A federal judge on Monday said she was “inclined” to grant Epic Games’ request to block Apple Inc’s move to terminate the “Fortnite” creator’s developer accounts and said she saw “no competition” to Apple’s App Store on the iPhone.
FILE PHOTO: The Epic Games logo, maker of the popular video game "Fortnite", is pictured on a screen in this picture illustration August 14, 2020. REUTERS/Brendan McDermidEpic’s antitrust lawsuit filed against Apple earlier this month and an accompanying social media campaign have become the highest profile challenge to Apple’s App Store business. The maker of the popular “Fortnite” battle game alleges that Apple has engaged in anticompetitive behavior by abusing its dominance in the market for iPhone apps.
Judge Yvonne Gonzalez Rogers said during a hearing that she viewed Epic’s request through “two lenses.” One was with the harm that would come to Epic’s own games, which have been taken out of the App Store. The other was what harm would come to the hundreds of other games that would be hurt if Epic was unable to maintain its Unreal Engine software because Apple terminated all of the company’s Apple developer contracts.
“I can tell you right now that I am inclined not to grant relief with respect to the games, but I am inclined to grant relief with respect to the Unreal Engine,” Gonzalez Rogers said.
Unreal Engine is a software tool for computer graphics that hundreds of other games and other apps use to power their offerings.
Apple removed Epic’s “Fortnite” after Epic rolled out its own method of in-game purchases, rather than using Apple’s system, which charges commissions of between 15% and 30%.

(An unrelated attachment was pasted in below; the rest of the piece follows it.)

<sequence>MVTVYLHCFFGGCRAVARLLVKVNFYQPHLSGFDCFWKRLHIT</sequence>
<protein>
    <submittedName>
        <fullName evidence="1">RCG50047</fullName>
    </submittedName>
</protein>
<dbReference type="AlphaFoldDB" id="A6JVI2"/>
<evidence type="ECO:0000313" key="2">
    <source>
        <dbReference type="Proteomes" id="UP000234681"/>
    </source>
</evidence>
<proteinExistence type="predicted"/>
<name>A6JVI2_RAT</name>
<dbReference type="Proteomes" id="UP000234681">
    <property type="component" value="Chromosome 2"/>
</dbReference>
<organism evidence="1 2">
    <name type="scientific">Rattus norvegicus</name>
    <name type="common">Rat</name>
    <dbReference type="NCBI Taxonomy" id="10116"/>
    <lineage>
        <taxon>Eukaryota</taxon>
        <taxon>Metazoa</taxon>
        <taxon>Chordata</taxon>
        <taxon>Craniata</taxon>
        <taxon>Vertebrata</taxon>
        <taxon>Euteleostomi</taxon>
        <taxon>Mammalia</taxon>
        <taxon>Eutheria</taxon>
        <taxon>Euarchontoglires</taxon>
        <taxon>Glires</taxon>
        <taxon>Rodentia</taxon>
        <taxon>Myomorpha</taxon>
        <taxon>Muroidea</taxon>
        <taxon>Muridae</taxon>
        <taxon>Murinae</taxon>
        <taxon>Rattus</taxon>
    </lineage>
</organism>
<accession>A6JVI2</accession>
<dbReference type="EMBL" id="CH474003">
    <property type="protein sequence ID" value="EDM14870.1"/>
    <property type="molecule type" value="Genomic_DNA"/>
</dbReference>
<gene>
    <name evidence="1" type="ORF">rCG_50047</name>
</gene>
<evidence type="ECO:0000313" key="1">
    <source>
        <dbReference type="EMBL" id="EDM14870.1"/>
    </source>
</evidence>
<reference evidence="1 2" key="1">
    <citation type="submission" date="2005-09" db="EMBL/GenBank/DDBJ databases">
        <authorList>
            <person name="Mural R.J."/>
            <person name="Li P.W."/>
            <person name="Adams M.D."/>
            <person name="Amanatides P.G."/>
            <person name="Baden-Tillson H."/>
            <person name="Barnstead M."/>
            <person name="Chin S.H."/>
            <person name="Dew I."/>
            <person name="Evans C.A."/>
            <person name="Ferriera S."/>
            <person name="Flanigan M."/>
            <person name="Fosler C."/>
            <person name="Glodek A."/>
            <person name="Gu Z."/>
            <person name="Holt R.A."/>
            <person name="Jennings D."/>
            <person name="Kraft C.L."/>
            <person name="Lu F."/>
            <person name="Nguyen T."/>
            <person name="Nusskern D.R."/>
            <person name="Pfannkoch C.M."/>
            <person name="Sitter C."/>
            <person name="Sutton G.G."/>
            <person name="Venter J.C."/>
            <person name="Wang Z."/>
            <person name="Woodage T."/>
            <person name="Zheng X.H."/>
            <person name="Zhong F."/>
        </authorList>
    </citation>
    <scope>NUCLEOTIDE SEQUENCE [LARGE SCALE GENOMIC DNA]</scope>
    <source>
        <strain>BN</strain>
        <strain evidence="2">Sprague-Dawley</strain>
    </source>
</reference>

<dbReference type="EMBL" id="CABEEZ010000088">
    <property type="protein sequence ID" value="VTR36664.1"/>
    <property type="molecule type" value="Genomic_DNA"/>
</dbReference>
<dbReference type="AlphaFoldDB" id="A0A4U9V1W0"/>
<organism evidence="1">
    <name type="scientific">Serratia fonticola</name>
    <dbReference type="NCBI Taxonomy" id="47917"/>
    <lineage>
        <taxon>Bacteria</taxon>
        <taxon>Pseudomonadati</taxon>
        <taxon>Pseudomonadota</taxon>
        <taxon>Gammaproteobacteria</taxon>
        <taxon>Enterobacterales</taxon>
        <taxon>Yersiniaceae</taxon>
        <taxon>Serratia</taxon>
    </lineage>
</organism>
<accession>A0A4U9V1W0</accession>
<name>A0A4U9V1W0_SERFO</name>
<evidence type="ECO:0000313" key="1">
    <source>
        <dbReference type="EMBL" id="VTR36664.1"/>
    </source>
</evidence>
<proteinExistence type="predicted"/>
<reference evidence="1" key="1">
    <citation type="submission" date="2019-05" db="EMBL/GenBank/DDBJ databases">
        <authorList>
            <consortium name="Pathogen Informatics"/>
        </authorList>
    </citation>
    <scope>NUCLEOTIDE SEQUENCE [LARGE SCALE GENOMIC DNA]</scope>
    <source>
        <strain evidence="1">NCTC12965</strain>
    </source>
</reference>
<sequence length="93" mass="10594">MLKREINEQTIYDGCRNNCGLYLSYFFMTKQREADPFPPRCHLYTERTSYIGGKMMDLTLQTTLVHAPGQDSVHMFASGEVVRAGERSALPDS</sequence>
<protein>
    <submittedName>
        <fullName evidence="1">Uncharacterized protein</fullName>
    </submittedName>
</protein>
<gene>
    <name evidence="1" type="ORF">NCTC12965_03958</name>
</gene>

Epic Games has asked the court to block the removal of “Fortnite” from Apple’s App Store, claiming the App Store rules violate antitrust laws.
Gonzalez Rogers highlighted Apple’s ban on downloading iPhone apps from outside the App Store in an exchange with Apple counsel Richard Doren.
“There is no competition. The question is, without competition, where does the 30% (App Store commission) come from? Why isn’t it 10? 20? How is the consumer benefiting from, you (Apple) get to say what you want it to be?” she asked.
Doren replied that consumers had choices when deciding to buy an Android device or an iPhone. “The competition is in the foremarket,” he said, reiterating an argument that has been central to Apple Chief Executive Tim Cook’s defense during Congressional anti-trust hearings.
Gonzalez Rogers replied that there was “plenty of economic theory” to show that switching brands imposed costs on consumers.
During a terse exchange, Gonzalez Rogers at one point muted Doren in the virtual proceedings. Doren later said Apple would prove at trial that “people switch all the time.”
“It’ll be interesting, like I said,” Gonzalez Rogers replied.